How to Choose Safe Halloween Treats to Hand out
Once upon a time, candy and various homemade treats were thrown into the kiddies’ Halloween bags with cheers and smiles; and parents were responsible for sorting through it before the kids ate it. As the treat-giver, all you really needed to worry about when choosing safe Halloween treats to hand out was whether or not you had enough treats for all the kids. This has all changed today, though.
There has been a shift and today’s treat-givers are expected to assume part of the responsibility of checking that the treats being handed out are safe for the kids. This leaves many asking, what is safe to give?
The first thing you can cross off the list is anything homemade unless you’re having a Halloween party at your home.
In this day and age, no parent is going to let their child eat a popcorn ball from a stranger. Homemade cookies, brownies, muffins, cupcakes, candy apples, and other treats are also safe to cross off your list.
Homemade treats have too high a risk of containing allergens, and the list of potential allergens is a long one. Unless you know the dietary considerations of every trick-or-treater in your area and can accommodate them all, you might as well just save yourself the trouble and nix the homemade treats.
And store-bought treats come with their own list of considerations. Most people today are aware of the common allergy to nuts, especially peanuts. While it’s easy to know that Snickers has nuts, children can still have a reaction to a candy bar that doesn’t traditionally contain nuts. If the processing plant where the candy is made happens to also process nuts for other bars, then there is a risk that it can come in contact with a peanut. It only takes a tiny bit of nut kernel to set off a severe allergic reaction in some people.
This means checking any candy bars to see if they come with a warning that it might contain peanuts or other allergens — even if those items are not on the ingredients list. In general, it is safer to choose a non-chocolate candy because these are more likely to be produced in a nut-free facility. Think of Twizzlers, Hot Tamales, Mike and Ike, Smarties, Sweet Tarts, or Lifesaver Gummies. If you still want chocolate, be sure to check for allergy information after the list of ingredients on the package.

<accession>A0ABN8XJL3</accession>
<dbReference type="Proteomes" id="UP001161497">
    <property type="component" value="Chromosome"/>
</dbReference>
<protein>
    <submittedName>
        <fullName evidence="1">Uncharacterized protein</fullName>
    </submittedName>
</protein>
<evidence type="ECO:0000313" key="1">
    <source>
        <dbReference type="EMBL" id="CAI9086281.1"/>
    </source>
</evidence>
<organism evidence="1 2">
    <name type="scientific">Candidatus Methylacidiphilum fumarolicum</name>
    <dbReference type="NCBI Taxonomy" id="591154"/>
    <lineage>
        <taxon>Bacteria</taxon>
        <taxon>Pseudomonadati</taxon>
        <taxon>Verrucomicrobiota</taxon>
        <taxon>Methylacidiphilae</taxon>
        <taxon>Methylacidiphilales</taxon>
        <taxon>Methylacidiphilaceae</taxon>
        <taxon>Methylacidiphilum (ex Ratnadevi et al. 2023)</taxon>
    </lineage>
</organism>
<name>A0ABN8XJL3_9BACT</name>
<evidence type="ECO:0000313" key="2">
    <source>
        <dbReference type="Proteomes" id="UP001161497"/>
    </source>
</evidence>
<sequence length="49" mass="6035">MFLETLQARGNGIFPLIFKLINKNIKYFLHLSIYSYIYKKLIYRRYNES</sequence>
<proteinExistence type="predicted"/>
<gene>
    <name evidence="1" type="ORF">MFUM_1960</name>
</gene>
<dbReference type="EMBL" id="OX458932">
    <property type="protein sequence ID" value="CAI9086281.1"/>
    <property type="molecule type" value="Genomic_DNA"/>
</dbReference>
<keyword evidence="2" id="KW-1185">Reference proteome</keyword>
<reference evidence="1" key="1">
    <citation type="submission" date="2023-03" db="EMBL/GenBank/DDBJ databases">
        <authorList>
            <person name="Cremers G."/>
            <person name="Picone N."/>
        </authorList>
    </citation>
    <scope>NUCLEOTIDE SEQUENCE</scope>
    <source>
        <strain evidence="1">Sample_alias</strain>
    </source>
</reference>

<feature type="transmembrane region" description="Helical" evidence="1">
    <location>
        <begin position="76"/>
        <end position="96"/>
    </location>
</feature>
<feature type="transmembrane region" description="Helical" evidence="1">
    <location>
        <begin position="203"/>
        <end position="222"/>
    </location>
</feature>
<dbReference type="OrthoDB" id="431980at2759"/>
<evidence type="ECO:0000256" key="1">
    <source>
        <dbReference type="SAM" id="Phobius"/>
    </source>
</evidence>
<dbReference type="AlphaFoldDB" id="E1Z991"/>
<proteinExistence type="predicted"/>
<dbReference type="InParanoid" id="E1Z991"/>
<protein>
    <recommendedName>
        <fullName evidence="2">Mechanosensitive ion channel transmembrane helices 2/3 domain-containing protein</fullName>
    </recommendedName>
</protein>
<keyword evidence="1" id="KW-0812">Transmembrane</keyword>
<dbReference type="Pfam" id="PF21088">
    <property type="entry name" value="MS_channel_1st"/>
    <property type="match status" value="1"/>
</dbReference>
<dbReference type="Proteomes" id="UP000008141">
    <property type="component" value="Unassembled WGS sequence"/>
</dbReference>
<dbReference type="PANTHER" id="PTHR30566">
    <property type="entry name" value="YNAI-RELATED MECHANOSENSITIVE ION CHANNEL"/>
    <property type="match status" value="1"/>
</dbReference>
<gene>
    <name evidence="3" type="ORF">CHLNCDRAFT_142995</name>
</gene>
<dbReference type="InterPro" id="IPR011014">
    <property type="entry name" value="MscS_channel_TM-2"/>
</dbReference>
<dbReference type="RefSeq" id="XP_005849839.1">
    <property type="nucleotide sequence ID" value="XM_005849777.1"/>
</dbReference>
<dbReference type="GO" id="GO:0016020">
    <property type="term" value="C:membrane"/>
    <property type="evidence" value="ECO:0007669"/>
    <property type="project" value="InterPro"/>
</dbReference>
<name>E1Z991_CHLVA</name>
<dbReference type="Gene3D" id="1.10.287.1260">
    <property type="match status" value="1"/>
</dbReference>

Specifically, look for a warning that the candy is made in a facility that also processes peanuts, almonds, or tree nuts. Sometimes the warning will even say that the candy may contain traces of peanuts, etc. or that the equipment is also used for manufacturing peanuts or tree nuts.
There are some treats developed where the manufacturing process is known to be safer: Junior Mints, Tootsie Rolls, Hershey Kisses, Chips Ahoy Cookies, York Peppermint Patties, and Oreo Cookies.
Another consideration is the size of the treat, as there are plenty out there that can present a choking hazard. Some are small but just large enough to get stuck in a child’s throat, like bite-size candies or gumballs. Others, like taffy or caramel, are hard to dissolve. Instead of candy consider individual packages of pretzels, sunflower seeds, goldfish crackers, fruit roll-ups, or raisins.
Is it any wonder that, with so many considerations, I and others like me decided to forego candy altogether. Instead, I began looking at products made by Crayola and checking the dollar stores for packages of things that could be divided. For instance, I’ve never seen a kid who didn’t like post-it notes or some sort of unusual pencil, sheets of those temporary tattoos, little cookie cutters, beading, or plastic figurines like army men or farm animals. Other ideas might be glow-in-the-dark eyeballs or Halloween stickers.
A lot of people get hung up on the fear that children will dislike anything that is put into their bag or pillowcase that isn’t candy. But the truth is, kids just want to have fun — and some of them will appreciate the toys.
Whatever you choose, remember that the important thing is to participate and let children continue the fun of trick-or-treating in a safe manner so you and parents can breathe easy.
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